With the recent Biden Executive Order doubling down on Trump-era price transparency requirements on hospitals and insurers, you might think that the Swampian special interests trying to keep hiding prices from patients and other purchasers of care would finally be silenced. But we know that the Swamp never sleeps. Even after the hospitals were absolutely spanked by the courts when they tried to sue Trump so as to keep hiding their secret prices, the vast majority of hospitals are out of compliance with the new requirement. And so the fight continues…
Today, AllBetter Health has released an extensive rebuttal to all the usual tired, and frankly embarrassing arguments against price transparency in health care including the following greatest hits:
MYTH 1: Price transparency won’t lower prices – it might even cause patients to choose the highest priced service thinking that it’s the best.
MYTH 2: Patients don’t need prices because health care is different – the third party system means that patients don’t really shop when they need care.
MYTH 3: Patients only need to see their own out-of-pocket costs, not the full contracted rate for all payers made public.
MYTH 4: Public transparency isn’t necessary, as long as patients have access to the prices on their own plans.
MYTH 5: Health care prices are trade secrets, proprietary between providers and insurers.
MYTH 6: If patients see prices, they’ll be scared to get care they really need.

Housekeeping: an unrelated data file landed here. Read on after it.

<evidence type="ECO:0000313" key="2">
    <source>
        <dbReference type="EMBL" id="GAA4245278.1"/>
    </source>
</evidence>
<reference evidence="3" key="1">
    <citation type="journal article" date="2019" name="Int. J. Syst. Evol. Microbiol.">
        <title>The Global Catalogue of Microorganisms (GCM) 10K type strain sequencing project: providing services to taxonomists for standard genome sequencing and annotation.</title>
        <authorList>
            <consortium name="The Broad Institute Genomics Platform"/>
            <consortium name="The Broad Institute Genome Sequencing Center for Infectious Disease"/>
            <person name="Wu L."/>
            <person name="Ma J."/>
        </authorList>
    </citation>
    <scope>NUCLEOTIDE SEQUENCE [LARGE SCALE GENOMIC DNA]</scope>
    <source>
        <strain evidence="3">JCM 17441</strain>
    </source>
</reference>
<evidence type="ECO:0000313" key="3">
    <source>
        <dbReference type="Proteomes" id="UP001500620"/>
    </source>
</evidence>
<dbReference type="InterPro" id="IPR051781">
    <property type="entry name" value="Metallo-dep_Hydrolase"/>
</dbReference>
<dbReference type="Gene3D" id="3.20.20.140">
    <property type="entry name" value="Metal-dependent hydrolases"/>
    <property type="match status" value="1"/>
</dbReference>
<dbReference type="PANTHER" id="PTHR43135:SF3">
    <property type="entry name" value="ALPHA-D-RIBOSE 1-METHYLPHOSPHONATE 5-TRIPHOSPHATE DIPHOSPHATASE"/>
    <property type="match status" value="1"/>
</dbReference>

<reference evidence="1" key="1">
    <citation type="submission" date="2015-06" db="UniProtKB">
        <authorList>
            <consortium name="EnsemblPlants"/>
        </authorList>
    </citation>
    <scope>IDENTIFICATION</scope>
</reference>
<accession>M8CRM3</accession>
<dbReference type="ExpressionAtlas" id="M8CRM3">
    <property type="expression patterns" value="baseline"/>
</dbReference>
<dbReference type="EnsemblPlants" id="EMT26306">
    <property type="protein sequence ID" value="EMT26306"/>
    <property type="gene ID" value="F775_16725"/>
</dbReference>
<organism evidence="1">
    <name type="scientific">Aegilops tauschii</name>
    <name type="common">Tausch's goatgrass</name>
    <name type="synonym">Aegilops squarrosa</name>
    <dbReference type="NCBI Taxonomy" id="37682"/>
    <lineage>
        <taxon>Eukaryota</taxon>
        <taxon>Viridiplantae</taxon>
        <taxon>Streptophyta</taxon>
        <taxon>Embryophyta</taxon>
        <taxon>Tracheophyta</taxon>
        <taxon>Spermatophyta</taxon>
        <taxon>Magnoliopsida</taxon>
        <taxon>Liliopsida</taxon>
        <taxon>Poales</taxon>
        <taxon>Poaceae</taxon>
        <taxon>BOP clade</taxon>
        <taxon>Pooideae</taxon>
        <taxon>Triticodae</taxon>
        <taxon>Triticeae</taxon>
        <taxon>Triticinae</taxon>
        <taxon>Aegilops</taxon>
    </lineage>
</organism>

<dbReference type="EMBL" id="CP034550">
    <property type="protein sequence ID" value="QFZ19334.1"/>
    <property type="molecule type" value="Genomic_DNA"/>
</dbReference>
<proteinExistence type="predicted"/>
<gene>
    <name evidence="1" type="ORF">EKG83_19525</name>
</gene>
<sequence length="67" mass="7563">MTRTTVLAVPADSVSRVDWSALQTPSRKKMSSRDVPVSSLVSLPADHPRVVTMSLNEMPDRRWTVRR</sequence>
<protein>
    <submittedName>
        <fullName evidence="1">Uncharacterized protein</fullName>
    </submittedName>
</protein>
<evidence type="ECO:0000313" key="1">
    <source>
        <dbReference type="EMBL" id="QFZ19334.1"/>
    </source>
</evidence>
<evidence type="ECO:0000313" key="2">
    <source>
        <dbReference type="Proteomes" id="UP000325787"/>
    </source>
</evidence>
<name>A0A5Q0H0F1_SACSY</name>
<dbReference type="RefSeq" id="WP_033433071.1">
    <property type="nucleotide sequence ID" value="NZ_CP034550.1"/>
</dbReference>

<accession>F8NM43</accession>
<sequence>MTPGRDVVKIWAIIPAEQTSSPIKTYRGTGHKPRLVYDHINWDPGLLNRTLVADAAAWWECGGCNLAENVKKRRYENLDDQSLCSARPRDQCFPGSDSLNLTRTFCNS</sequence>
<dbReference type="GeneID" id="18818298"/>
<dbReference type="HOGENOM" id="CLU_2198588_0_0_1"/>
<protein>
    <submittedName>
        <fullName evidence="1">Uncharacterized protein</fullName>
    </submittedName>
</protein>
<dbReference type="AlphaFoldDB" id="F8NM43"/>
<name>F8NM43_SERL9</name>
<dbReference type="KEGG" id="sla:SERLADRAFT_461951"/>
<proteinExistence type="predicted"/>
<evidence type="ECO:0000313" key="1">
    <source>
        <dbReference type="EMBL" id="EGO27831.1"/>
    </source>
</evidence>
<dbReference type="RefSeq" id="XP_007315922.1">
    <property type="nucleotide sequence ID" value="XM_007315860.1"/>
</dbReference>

MYTH 7: Transparency will lead to higher prices because not every provider can afford to give their lowest price to all payers, and so they’ll raise prices for some payers (usually the ones with the most volume, that is, the most patients).
MYTH 8: Transparency will lead to higher prices because providers have been offering lower prices out of fear that their competitors were undercutting them. Once they see that their competitors charge more than they do, they’ll raise their prices to match.
MYTH 9: Transparency will lead to higher prices because providers will engage in anti-competitive collusion to fix prices at a higher rate than they’re offering now.
MYTH 10: Health care prices are too complex for patients to understand and respond to rationally.
MYTH 11: Most health care is essential and emergency. Patients can’t shop when they’re in pain or unconscious.
MYTH 12: Most patients just go where their doctor refers them.
MYTH 13: Employers already have price information and they’re the main consumers anyway – patients don’t need it.
MYTH 14: Showing all prices for all payers is a massive regulatory burden on providers.
MYTH 15: Price transparency is impossible when you don’t know which services a patient will need in advance.
MYTH 16: Rural hospitals will have to shut their doors, because they won’t be able to offer competitive prices in a transparent world.
MYTH 17: Price transparency turns insurers and providers into fee-for-service commodity traders – they should be able to compete for business by designing unique products instead.
MYTH 18: Price is not the most important, quality is.
MYTH 19: Hospitals need higher reimbursement rates than independent facilities to run 24-hr emergency rooms, research and training, and to treat uninsured patients.
MYTH 20: Don’t some hospitals have such high quality that higher prices are justified?
MYTH 21: You can’t have transparency in an ACO/MCO world.
MYTH 22: Price transparency doesn’t work in a consolidated market where there’s one dominant health care provider system.